This is a dead-simple idea. We start with the realization that most markets are saturated with heavy competition. Pick any product, and it has >15 brands competing for the same space in the customer’s mind.
In other words, most markets are read the ocean. Bloody with fish fighting to kill & destroy one other. Too much noise.
So positioning your product’s personality & utility differently is vital.
Marketing it in a unique way & standing out in your communications is also a survival strategy.
In other words, it’s important to create blue oceans by figuring out how you can do something so innovative that can’t be beaten by the competition easily.
Basically, blue ocean marketing is going where no one has gone before. It is creating or finding new opportunities & avenues to push your product or message.
For example, the circus space was crowded and usually reserved for kids.
So the creators of Cirque Du Soleil decided to flip the tables. Instead of a disjointed circus experience for youngsters, they created a beautiful mature stage performance experience for adults.
Nobody had seen a circus with a storyline that tied acts together. The script, sound, and costumes were all very mature.
This is how they stood out, and managed to get worldwide recognition.
Most blue ocean marketing must be baked into your product’s design. Ask yourself, “How can I make my brand unique from the get-go? What features, benefits, target audience, and utilities should I pick that my competitors can’t fight with?”
But blue ocean marketing doesn’t stop there.
Your communication needs to be unique, too. You can do so by saying things others don’t or using mediums/channels other brands haven’t thought of hedging their bets on.
For example, the local drinks brand Paper Boat knew that fighting for shelf space in a saturated cold beverages market was going to be a losing battle. So they tied up with Indigo airlines to sell their beverages inside flights to passengers.
The in-house serving strategy had not been considered by many F&B brands yet, so Paper Boat enjoyed the monopoly for quite some time. Many consumers associate it with the drinks that are served aboard, even to this day.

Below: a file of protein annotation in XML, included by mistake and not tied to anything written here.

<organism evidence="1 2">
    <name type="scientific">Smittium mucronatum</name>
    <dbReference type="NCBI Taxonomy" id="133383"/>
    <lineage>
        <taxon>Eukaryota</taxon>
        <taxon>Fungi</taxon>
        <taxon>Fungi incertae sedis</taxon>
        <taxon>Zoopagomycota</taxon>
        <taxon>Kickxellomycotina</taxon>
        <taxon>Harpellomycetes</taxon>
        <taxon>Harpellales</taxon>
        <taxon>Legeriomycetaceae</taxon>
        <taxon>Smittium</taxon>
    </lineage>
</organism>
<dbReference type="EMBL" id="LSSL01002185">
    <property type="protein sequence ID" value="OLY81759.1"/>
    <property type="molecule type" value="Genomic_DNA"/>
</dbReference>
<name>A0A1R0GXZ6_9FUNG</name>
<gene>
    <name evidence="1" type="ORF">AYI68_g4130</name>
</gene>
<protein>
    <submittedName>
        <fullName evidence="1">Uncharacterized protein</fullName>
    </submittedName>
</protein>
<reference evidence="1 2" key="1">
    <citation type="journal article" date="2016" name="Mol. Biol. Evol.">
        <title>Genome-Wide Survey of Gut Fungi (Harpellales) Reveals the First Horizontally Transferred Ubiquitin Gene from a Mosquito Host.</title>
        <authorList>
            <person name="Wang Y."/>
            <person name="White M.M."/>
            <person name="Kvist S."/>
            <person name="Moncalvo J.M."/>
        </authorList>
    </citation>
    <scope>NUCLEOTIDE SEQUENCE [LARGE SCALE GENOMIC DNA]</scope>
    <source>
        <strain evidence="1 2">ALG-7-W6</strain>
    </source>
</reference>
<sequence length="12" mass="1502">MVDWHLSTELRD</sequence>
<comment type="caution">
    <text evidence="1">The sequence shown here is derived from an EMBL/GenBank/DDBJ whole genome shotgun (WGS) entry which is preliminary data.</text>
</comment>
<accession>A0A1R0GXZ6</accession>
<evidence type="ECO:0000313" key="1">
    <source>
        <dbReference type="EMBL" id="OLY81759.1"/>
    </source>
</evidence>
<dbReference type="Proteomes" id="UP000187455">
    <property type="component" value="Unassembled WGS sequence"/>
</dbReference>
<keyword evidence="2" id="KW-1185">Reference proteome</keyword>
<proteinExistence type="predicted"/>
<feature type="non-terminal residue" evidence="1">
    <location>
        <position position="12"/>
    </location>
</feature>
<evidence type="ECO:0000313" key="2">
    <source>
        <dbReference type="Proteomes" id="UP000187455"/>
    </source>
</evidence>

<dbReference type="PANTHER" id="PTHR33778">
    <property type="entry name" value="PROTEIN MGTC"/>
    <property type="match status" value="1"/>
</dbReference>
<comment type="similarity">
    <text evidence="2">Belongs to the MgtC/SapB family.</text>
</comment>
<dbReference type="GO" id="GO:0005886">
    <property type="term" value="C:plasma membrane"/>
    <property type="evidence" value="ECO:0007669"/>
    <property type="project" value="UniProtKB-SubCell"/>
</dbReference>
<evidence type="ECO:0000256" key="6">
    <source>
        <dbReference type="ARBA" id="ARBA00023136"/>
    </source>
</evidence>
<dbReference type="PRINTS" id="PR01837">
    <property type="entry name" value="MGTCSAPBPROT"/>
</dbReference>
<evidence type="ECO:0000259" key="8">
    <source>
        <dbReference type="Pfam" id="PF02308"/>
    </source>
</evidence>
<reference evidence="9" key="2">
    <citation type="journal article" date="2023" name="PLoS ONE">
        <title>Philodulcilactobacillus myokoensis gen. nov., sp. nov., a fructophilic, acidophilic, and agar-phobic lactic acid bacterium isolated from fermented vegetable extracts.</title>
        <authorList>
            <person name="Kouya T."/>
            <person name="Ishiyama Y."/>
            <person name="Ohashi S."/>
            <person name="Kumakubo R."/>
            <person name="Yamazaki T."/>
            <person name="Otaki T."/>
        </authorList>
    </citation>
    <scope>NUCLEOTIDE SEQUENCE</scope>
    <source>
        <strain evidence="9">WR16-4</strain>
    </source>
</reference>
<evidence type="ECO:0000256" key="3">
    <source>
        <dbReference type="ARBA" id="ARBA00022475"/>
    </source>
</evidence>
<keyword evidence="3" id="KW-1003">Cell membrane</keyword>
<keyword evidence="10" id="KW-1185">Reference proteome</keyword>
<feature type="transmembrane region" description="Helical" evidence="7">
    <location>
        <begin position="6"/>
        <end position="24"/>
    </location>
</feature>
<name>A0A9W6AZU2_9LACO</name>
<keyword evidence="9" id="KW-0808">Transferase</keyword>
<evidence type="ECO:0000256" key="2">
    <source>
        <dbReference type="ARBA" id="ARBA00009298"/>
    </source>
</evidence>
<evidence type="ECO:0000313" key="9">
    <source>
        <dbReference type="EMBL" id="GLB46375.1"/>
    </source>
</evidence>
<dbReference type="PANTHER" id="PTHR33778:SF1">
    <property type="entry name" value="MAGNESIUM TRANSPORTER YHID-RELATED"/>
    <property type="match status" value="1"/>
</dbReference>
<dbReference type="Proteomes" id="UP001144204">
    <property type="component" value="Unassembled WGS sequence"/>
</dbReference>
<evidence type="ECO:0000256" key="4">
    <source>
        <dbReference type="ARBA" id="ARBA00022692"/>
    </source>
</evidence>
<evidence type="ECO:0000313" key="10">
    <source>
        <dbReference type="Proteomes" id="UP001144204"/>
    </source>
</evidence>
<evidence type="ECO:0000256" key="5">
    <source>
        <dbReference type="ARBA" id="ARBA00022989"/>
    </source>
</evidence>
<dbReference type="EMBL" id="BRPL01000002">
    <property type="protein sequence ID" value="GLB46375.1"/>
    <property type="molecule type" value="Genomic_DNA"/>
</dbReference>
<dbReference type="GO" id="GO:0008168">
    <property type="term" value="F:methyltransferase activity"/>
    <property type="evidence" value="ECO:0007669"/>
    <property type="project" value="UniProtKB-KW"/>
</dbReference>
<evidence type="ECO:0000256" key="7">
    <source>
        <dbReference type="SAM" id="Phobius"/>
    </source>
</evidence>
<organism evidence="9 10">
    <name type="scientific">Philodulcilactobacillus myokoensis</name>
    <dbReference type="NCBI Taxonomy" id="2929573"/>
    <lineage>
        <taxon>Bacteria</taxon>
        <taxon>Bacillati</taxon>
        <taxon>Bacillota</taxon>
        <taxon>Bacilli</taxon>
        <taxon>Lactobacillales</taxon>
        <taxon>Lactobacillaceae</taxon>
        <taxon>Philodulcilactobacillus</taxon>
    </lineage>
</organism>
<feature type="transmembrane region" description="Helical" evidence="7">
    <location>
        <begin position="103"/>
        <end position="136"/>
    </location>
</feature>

Furthermore, this strategy allowed Paper Boat to charge a hefty markup under the guise of airport logistical, transport, and storing costs. Consumers still bought them because there weren’t many other options.
So all that translated into a high-profit margin.
In all fairness, the drinks themselves are unique, too, so you feel like buying them even if it costs a few extra bucks. In a world of Pepsi & Coke, getting Aam Panna or Ganne ka Juice (sugarcane) is quite refreshing.
They create the nostalgia of childhood memories from the 80s & 90s. Of course, the brand has been quick & aggressive to capitalize on that sentiment on all its channels.
Its entire Instagram feed is just a collection of comic strips featuring stories & memories from our childhood.
Coming back to Blue Oceans, you can also think of the case of Starbucks.
It launched in a pretty saturated cafe coffee space market. But they decided to differentiate themselves as an office space, where people could not only get good coffee but also work, meet, network, or just lie around.
If you find the concept of Blue Oceans interesting, I highly recommend reading the seminal book that popularized the term (arguably coined it).
The title is “Blue Ocean Strategy,” published in 2004 by Renée Mauborgne and W. Chan Kim. It should take 3-4 days to complete, which is a decent length. My favorite part is that it’s loaded with many great examples from different industries.
There’s also a sequel you should consider picking up to become a master of the technique.
Did you already know about this? What do you think of Zomato’s ads? Let me know in the comments below!